Browse results

You are looking at 1 - 10 of 386 items for :

  • Classical Studies x
  • Just Published x
  • Search level: All x
Clear All
The story of Tobit builds on various themes derived from myth, legend and folktale. Tobiah’s journey recalls Homer’s Odyssey, the suffering of the righteous brings to mind the legend of Job, and the narrative around a disgraced and then rehabilitated official evokes the story of Ahiqar. The author of Tobit seeks to exploit his readers’ knowledge of these stories in order to convey his message more effectively: he encourages them to trust in divine providence that intervenes on behalf of the faithful.
This volume, based on essays previously published in Italian, charts Tobit’s narrative sources through comparative literary analysis, firmly placing the story in the genre of the didactic and edifying religious novel.
Textual, Visual and Musical Receptions of Horace from the 15th to the 18th Century
This volume explores various perceptions, adaptations and appropriations of both the personality and the writings of Horace in the early modern age. The fifteen essays in this book are devoted to uncharted facets of the reception of Horace and thus substantially broaden our picture of the Horatian tradition. Special attention is given to the legacy of Horace in the visual arts and in music, beyond the domain of letters. By focusing on the multiple channels through which the influence of Horace was felt and transmitted, this volume aims to present instances of the Horatian heritage across the media, and to stimulate a more thorough reflection on an interdisciplinary and multi-medial approach to the exceptionally rich and variegated afterlife of Horace.

Contributors: Veronica Brandis, Philippe Canguilhem, Giacomo Comiati, Karl A.E. Enenkel, Carolin A. Giere, Inga Mai Groote, Luke B.T. Houghton, Chris Joby, Marc Laureys, Grantley McDonald, Lukas Reddemann, Bernd Roling, Robert Seidel, Marcela Slavíková, Paul J. Smith, and Tijana Žakula.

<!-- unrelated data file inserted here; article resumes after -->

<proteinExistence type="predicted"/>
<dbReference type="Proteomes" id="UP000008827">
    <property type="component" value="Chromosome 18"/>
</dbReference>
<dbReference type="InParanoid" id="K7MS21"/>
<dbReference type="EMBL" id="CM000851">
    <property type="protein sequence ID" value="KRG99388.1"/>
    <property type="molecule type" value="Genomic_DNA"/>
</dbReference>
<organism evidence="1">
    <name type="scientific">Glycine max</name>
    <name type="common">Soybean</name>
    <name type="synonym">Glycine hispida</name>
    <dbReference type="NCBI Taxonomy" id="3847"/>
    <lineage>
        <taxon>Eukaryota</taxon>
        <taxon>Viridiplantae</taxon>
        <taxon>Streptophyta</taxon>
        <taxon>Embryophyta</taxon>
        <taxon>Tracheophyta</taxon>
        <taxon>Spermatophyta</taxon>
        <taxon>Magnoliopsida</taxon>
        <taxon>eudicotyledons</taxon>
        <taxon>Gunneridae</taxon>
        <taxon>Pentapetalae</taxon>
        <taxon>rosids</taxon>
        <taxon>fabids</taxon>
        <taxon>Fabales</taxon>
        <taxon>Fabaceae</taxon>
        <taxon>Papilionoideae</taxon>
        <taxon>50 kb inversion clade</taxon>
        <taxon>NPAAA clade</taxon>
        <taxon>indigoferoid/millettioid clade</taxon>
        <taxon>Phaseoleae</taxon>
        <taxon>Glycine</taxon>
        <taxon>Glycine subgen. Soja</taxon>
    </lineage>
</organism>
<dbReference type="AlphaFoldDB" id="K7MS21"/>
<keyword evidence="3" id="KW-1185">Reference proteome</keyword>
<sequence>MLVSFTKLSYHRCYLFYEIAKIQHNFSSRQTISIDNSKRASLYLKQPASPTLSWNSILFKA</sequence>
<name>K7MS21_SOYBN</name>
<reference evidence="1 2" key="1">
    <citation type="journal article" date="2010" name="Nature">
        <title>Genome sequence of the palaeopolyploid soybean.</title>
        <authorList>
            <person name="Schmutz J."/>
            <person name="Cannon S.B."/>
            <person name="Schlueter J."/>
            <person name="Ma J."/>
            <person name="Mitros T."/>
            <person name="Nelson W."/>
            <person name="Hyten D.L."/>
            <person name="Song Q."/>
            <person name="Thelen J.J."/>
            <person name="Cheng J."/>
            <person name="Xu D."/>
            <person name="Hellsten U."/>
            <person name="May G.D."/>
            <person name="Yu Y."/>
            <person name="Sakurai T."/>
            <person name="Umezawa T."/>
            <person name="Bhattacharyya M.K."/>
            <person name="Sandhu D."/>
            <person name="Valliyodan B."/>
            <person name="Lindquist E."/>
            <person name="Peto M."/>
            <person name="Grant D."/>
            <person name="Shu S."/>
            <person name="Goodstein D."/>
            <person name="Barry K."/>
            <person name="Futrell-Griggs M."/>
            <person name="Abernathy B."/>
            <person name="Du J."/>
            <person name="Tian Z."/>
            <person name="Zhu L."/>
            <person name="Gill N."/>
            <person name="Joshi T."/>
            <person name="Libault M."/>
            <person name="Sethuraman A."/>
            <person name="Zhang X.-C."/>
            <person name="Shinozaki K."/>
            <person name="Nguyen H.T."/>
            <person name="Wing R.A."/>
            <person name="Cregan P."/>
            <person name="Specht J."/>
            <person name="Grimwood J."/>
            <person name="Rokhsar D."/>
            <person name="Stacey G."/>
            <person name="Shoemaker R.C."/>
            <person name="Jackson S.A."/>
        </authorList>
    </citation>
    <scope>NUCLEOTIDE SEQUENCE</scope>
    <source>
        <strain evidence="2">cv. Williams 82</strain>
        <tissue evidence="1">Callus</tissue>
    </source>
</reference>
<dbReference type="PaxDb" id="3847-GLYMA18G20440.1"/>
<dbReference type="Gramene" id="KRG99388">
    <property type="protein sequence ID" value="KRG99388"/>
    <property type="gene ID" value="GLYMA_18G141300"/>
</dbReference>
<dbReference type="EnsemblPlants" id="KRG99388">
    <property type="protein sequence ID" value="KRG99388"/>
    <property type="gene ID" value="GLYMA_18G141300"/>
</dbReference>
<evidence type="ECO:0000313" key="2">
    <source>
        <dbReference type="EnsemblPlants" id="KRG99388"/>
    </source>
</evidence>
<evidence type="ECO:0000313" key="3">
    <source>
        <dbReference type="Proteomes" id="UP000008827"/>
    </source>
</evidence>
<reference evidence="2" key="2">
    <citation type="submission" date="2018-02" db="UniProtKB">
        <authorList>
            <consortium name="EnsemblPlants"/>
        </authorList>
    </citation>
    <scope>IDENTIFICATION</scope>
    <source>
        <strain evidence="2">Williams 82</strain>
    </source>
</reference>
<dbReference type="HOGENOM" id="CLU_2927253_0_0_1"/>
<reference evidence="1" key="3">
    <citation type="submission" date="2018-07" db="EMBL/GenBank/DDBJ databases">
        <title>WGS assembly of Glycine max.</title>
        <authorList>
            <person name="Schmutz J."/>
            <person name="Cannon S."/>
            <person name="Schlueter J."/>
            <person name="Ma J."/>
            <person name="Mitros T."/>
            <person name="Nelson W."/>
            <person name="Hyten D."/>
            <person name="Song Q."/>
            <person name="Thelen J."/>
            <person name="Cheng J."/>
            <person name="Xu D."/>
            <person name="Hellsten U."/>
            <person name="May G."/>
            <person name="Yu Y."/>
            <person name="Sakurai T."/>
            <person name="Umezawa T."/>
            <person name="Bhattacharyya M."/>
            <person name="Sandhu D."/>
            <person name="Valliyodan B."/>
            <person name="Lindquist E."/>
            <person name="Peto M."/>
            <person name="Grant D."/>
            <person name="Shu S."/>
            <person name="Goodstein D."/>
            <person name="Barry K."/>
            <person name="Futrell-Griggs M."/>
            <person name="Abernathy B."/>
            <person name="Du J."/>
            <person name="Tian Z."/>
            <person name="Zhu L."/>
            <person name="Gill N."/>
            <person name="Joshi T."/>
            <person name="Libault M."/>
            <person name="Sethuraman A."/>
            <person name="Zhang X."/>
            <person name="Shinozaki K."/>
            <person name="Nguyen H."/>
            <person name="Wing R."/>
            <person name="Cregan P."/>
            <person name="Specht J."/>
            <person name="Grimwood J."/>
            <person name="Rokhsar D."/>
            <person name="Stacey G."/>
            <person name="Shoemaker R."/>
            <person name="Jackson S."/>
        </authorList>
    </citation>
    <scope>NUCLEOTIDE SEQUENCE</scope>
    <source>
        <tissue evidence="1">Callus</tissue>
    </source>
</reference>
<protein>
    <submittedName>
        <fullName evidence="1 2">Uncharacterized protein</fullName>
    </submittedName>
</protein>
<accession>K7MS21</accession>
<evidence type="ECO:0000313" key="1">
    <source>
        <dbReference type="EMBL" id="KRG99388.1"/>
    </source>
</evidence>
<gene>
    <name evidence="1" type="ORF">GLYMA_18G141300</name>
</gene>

Volume 4: Islam, Europe and Beyond: A. Islam and the Middle Ages. B. Manuscripts, a Basis of Knowledge and Science, C. History of the Discipline, D. Obituaries, E. Indices
Author:
From the Greeks to the Arabs and Beyond written by Hans Daiber, is a six volume collection of Daiber’s scattered writings, journal articles, essays and encyclopaedia entries on Greek-Syriac-Arabic translations, Islamic theology and Sufism, the history of science, Islam in Europe, manuscripts and the history of oriental studies. The collection contains published (since 1967) and unpublished works in English, German, Arabic, Persian and Turkish, including editions of Arabic and Syriac texts. The publication mirrors the intercultural character of Islamic thought and sheds new light on many aspects ranging from the Greek pre-Socratics to the Malaysian philosopher Naquib al-Attas. A main concern is the interpretation of texts in print or in manuscripts, culminating in two catalogues (Vol. V and VI), which contain descriptions of newly discovered, mainly Arabic, manuscripts in all fields.
Vol. I: Graeco-Syriaca and Arabica.
Vol. II: Islamic Philosophy.
Vol. III: From God’s Wisdom to Science: A. Islamic Theology and Sufism; B. History of Science.